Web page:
TransLink governance change not happening, says province
Metro Vancouver's mayors are asking for 'sole responsibility for transportation policy in the region'
The mayors of Metro Vancouver say it's time to put an elected official in charge of TransLink in order to regain public trust in the organization, but the province is responding with a solid no.
The Mayors' Council first called for change in TransLink governance after a 'No' vote in this summer's transit referendum on a 0.5 per cent increase in the provincial sales tax.
"We hope that making governance changes will [mean] people will feel more comfortable with giving more money to TransLink because they can talk to their local mayors, they can address the issues, and we can be accountable for collecting those funds and delivering those services," said Greg Moore, mayor of Port Coquitlam and the chair of the Metro Vancouver board of directors.
Talking to reporters Tuesday afternoon, Peter Fassbender, the minister responsible for TransLink, said there would be no change in TransLink governance.
"I'm not prepared to change any legislation at this time."
Multiple TransLink CEOs have come and gone in recent months, with Ian Jarvis, Doug Allen, and now Cathy McLay all taking a turn this year.
Calling for legislative change
In order to implement this governance change at TransLink, Metro Vancouver is calling on the province for legislative change. It is asking the government to change the South Coast British Columbia Transportation Authority Act to give the Mayors' Council "sole responsibility for transportation policy in the region," according to the announcement.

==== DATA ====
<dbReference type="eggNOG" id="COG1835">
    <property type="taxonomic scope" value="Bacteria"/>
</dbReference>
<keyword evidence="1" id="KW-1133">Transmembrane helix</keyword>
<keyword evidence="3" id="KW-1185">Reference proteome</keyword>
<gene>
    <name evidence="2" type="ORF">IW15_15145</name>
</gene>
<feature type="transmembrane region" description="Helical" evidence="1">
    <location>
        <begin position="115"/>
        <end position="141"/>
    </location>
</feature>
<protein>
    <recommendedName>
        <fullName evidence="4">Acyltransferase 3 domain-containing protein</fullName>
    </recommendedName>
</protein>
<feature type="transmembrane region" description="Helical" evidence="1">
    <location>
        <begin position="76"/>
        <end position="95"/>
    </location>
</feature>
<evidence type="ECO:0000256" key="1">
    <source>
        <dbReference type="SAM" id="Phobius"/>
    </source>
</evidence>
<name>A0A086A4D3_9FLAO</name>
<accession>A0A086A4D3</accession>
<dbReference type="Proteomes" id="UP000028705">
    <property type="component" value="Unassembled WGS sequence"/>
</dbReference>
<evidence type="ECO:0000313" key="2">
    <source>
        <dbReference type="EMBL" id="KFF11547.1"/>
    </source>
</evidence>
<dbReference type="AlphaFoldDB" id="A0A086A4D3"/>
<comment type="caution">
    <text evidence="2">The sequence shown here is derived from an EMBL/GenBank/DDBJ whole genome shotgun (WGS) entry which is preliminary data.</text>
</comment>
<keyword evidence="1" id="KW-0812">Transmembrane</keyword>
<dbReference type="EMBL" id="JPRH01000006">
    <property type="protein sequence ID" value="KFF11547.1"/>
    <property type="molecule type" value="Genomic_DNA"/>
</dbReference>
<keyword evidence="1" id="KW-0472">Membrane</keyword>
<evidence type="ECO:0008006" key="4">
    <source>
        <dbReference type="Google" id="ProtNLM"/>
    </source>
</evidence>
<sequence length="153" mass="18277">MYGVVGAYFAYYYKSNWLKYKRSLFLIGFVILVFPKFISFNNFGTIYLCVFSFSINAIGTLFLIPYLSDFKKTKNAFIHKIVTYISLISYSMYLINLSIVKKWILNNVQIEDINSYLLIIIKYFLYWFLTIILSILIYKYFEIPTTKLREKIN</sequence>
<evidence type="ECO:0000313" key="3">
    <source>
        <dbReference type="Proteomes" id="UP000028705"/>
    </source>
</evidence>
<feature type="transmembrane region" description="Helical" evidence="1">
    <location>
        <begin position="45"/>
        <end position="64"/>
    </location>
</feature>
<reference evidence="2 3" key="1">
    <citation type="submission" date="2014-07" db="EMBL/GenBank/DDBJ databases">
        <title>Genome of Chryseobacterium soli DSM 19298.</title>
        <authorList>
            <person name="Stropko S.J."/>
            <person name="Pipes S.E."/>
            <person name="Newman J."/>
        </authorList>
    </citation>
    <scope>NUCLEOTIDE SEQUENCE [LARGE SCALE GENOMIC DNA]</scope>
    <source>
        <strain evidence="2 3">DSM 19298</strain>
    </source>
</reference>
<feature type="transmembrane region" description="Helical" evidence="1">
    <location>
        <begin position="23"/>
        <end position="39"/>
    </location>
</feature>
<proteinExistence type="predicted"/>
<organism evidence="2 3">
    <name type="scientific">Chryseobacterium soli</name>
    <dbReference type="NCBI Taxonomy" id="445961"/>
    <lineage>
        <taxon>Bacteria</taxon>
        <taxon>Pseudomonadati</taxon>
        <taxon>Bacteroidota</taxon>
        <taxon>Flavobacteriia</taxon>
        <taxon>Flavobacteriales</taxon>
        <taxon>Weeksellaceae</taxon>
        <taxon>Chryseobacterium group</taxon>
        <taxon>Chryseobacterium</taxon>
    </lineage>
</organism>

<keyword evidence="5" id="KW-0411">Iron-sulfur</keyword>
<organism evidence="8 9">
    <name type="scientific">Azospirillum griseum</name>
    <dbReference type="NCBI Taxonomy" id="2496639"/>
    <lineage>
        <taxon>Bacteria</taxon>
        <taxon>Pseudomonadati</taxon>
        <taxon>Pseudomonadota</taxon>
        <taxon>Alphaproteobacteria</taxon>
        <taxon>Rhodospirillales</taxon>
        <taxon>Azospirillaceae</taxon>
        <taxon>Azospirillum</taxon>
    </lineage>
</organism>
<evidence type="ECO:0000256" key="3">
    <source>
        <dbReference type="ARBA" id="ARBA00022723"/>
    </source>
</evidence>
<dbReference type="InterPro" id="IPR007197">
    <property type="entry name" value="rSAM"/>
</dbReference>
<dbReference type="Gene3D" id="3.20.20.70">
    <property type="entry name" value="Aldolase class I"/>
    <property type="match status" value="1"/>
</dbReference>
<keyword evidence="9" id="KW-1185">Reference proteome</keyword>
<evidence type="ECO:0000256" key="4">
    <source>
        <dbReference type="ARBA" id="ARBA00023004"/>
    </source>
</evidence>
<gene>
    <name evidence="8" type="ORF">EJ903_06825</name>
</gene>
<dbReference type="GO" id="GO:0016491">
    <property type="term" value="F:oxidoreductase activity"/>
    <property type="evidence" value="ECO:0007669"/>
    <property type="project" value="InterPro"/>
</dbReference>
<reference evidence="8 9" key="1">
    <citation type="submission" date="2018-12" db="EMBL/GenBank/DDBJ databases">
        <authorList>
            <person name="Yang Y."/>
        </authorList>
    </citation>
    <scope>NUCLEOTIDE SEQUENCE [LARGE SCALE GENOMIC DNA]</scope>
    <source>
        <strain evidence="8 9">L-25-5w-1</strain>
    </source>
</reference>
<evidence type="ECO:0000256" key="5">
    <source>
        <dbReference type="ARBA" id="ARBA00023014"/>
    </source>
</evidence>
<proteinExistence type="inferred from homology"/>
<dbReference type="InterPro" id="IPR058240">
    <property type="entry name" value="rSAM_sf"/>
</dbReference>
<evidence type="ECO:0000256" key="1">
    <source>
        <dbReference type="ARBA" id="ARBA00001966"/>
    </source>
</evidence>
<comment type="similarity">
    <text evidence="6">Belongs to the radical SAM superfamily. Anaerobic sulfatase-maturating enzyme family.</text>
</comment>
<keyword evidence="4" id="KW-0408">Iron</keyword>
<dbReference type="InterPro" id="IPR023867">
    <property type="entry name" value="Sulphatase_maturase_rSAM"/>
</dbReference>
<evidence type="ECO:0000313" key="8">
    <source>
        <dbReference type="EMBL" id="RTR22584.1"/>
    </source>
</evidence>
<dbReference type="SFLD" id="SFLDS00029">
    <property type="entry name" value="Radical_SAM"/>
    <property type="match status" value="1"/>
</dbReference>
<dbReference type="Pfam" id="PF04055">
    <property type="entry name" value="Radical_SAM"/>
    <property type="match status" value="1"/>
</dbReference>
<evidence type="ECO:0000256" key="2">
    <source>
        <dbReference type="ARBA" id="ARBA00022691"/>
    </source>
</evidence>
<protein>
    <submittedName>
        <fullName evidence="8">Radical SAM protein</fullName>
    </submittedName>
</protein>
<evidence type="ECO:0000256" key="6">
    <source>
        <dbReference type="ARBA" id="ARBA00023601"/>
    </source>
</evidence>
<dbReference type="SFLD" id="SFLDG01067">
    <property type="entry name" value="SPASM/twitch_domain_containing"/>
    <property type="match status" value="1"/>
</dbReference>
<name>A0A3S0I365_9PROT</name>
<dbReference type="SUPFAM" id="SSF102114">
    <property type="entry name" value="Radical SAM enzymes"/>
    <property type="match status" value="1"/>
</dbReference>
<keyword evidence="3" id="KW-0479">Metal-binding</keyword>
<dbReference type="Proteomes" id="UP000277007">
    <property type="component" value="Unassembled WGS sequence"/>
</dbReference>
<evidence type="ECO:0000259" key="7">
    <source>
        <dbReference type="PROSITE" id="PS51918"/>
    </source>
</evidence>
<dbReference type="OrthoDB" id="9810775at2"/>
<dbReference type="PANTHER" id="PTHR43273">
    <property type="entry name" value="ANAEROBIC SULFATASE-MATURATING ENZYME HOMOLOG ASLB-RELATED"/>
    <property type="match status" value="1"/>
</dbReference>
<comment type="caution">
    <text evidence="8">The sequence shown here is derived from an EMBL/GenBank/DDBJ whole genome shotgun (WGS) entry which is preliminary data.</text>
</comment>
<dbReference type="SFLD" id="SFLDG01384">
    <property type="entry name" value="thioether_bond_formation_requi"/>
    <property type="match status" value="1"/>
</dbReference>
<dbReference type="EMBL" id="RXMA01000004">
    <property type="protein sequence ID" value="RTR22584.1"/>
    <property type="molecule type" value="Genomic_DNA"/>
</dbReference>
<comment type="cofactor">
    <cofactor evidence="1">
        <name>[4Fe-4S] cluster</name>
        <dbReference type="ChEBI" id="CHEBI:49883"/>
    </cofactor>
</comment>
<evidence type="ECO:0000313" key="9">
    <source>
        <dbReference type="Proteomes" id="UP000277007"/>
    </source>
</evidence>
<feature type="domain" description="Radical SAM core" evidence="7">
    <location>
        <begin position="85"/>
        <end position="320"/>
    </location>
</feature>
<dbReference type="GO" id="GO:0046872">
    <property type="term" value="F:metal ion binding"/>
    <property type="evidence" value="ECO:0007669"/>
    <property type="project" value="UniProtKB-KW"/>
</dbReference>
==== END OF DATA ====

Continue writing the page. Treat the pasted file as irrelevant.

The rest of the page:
Ultimately this recommendation is about accountability, said Moore.
"People want to hold someone accountable when decisions are made poorly," he said. "That was the key issue. There's no elected folks in charge at TransLink."
Moore says this announcement should not be a surprise to Peter Fassbender, the minister in charge of TransLink because they have had "good meetings" during this process.
Fassbender was quick to dismiss Metro Vancouver's recommendation, saying changes made earlier this year haven't had time to take effect yet.
"My call to the mayors when I met with them, and I've been very public about this, is there were changes made in the spring session under Minister Stone — those have really not had the opportunity to work yet."
Former TransLink CEO Ian Jarvis was fired from his job in February 2015 and continues to draw his annual salary of $422,000.
Fassbender confirmed the province's commitment to fund one third of the tab on major transportation infrastructure projects.
He said whether municipalities still need to come up with their third will depend on the new federal government's position.
With files from The Early Edition